Obesity was a risk factor for incident gastric cancer [3], although the effect of obesity on gastric cancer was smaller than that on other obesity-related cancers. Previous studies revealed that the risk of incident colorectal cancer [12] and incident breast cancer [13], both of which have been shown to be related to obesity [4], was not high in subjects with MHO. In addition, another study revealed that the risk of obesity-related cancer in MHO was lower than that in MAO [32]. In fact, previous studies revealed the association between metabolic syndrome and incidence of gastric cancer [16,17,18,19].

As to why MAO, but not MHO, was associated with a higher risk of incident gastric cancer, there were several possible explanations. It has been reported that metabolic syndrome is associated with gastric cancer [16,17,18,19]. In this study, we showed that the presence of metabolic abnormalities, especially impaired fasting plasma glucose and/or diabetes and hypertension, were associated with gastric cancer, which was same as previous studies [33, 34]. Inflammation, as represented by elevation of the pro-inflammatory cytokines tumor necrosis factor-α (TNF-α), interleukin-6 (IL-6), and monocyte chemoattractant protein-1 (MCP-1), is known to be closely associated with not only obesity [35], but also the metabolic abnormalties, including impaired fasting plasma glucose and hypertension [36]. Inflammation leads to the development of gastric cancer by stimulating proliferation and inhibiting apoptosis of human gastric cancer cells [37]. Formation of reactive oxygen species (ROS), by formation of advanced glycation end products [38], leads to DNA damage and development of gastric cancer. In addition, tumor cell progression is stimulated by enhancing the mTOR signaling pathways through an increase in insulin-like growth factor 1 (IGF-1) [39]. On the other hand, it has been reported that the levels of inflammation and IGF-1 in MHO were lower than those in MAO [40, 41]. Collectively, these results could explain why the MAO phenotype, but not the MHO phenotype, was associated with a higher risk of incident gastric cancer.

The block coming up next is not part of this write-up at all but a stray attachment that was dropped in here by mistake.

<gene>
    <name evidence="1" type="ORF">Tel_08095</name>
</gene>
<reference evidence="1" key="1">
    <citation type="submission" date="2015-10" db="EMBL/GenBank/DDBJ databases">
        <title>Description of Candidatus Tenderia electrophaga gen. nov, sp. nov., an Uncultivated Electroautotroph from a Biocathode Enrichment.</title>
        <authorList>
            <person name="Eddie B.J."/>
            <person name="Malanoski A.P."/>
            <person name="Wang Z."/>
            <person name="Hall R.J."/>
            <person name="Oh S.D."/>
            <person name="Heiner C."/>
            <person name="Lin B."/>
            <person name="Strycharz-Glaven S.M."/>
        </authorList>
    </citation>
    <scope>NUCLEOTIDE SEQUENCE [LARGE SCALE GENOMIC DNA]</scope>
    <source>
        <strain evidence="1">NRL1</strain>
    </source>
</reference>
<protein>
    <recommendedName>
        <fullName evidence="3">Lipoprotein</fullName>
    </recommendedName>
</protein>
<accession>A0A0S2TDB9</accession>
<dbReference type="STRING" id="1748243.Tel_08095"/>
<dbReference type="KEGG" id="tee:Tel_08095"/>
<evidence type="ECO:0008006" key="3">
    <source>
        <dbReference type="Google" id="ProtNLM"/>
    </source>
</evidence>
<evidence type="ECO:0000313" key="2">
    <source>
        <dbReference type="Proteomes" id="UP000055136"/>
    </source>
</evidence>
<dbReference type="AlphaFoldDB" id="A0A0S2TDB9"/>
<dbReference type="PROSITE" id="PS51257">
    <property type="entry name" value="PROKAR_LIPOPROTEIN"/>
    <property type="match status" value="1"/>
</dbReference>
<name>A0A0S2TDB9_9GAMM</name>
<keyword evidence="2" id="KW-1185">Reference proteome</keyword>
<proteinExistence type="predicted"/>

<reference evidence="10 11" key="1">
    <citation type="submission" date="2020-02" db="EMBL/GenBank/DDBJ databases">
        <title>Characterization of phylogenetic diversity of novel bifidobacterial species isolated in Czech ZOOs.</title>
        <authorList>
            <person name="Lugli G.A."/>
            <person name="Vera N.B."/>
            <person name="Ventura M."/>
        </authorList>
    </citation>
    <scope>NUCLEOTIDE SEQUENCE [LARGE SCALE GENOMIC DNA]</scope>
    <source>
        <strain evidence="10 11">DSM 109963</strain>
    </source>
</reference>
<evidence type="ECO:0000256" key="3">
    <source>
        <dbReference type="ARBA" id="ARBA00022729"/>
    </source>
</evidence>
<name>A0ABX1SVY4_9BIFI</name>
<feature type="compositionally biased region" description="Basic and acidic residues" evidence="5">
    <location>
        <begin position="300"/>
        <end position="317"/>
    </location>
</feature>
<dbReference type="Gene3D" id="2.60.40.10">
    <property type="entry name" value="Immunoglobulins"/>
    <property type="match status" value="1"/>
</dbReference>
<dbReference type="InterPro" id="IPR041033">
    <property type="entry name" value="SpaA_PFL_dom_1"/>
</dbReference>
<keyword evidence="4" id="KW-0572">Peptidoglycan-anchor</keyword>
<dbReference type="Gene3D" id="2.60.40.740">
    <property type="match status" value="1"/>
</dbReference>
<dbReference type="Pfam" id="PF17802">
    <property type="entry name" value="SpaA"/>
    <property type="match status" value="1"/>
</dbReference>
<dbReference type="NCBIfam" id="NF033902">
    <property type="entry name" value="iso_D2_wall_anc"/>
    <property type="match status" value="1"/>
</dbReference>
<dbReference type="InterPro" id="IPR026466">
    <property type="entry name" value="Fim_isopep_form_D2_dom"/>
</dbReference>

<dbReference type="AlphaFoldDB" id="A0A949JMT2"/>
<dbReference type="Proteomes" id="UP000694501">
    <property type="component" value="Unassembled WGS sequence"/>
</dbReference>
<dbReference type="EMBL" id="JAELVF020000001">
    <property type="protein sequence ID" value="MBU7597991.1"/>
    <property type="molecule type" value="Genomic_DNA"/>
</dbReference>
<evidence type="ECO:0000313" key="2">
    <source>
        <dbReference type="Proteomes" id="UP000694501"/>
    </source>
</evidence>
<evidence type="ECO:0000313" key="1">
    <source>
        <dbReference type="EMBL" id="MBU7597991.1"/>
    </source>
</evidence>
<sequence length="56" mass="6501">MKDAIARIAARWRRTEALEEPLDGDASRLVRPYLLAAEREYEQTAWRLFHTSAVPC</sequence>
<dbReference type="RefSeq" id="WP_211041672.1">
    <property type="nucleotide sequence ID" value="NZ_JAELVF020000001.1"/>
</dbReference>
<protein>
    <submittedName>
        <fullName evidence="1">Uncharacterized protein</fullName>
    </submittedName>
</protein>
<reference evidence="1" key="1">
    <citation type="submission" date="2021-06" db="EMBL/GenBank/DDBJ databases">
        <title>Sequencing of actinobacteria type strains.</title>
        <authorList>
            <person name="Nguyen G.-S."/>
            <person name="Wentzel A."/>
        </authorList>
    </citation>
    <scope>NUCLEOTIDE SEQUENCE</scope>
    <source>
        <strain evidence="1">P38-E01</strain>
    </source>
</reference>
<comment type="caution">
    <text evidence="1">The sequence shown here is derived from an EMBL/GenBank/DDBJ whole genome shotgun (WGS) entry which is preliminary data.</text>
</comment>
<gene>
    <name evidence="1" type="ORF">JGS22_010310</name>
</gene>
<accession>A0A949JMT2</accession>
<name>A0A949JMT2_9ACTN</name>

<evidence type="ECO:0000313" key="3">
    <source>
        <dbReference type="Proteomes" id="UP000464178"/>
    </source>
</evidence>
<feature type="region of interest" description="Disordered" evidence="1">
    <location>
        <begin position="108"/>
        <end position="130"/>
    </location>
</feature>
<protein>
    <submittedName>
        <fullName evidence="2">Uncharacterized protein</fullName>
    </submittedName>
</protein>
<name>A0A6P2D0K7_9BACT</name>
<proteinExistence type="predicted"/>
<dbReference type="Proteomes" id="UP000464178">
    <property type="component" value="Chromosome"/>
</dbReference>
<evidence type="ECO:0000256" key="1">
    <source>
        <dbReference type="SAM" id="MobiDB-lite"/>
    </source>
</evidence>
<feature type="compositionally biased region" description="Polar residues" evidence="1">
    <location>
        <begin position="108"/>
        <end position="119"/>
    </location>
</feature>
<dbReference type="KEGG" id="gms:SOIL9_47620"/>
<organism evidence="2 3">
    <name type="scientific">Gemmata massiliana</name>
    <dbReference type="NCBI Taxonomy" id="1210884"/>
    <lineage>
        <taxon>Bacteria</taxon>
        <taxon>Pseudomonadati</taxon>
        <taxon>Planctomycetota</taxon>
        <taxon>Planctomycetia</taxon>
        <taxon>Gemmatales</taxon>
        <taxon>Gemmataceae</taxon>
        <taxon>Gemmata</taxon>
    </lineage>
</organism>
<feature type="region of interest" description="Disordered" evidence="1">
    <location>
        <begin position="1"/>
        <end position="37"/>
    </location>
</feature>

Some limitations of our study should be noted. First, there was a possibility of selection bias, because we only included the participants who were re-examined in the health-checkup program. There is a possibility that there is a characteristic difference between the participants who were re-examined in the health-checkup program and those who did not. Second, we did not have data on H. pylori infection, which is known to pose a risk for gastric cancer [42]. In fact, many Japanese, especially elderly people, are infected with H. pylori [43]. Therefore, the results of this study might have been affected by the status of H. pylori infection. Third, we did not have detailed data on gastric cancer according to the anatomic location of the lesion, such as gastric non-cardia cancer and gastric cardia cancer. A previous study revealed that gastric cardia cancer showed a greater association with obesity than non-cardia cancer [1]. Lastly, the generalizability of our study to non-Japanese populations is uncertain.

Conclusion

In conclusion, our study showed that MAO individuals, not but MHO individuals, had a higher risk of incident gastric cancer. Thus, to prevent future gastric cancer, we should focus more on the presence of metabolic abnormalities rather than obesity itself.

Availability of data and materials

The datasets generated during and/or analyzed during the current study are available from the corresponding author on reasonable request.

Abbreviations

BMI:

Body mass index

CKD:

Chronic kidney disease

CVD:

Cardiovascular disease

HDL:

High-density lipoprotein

HR:

Hazard ratio

IGF-1:

Insulin-like growth factor 1

IL-6:

Interleukin-6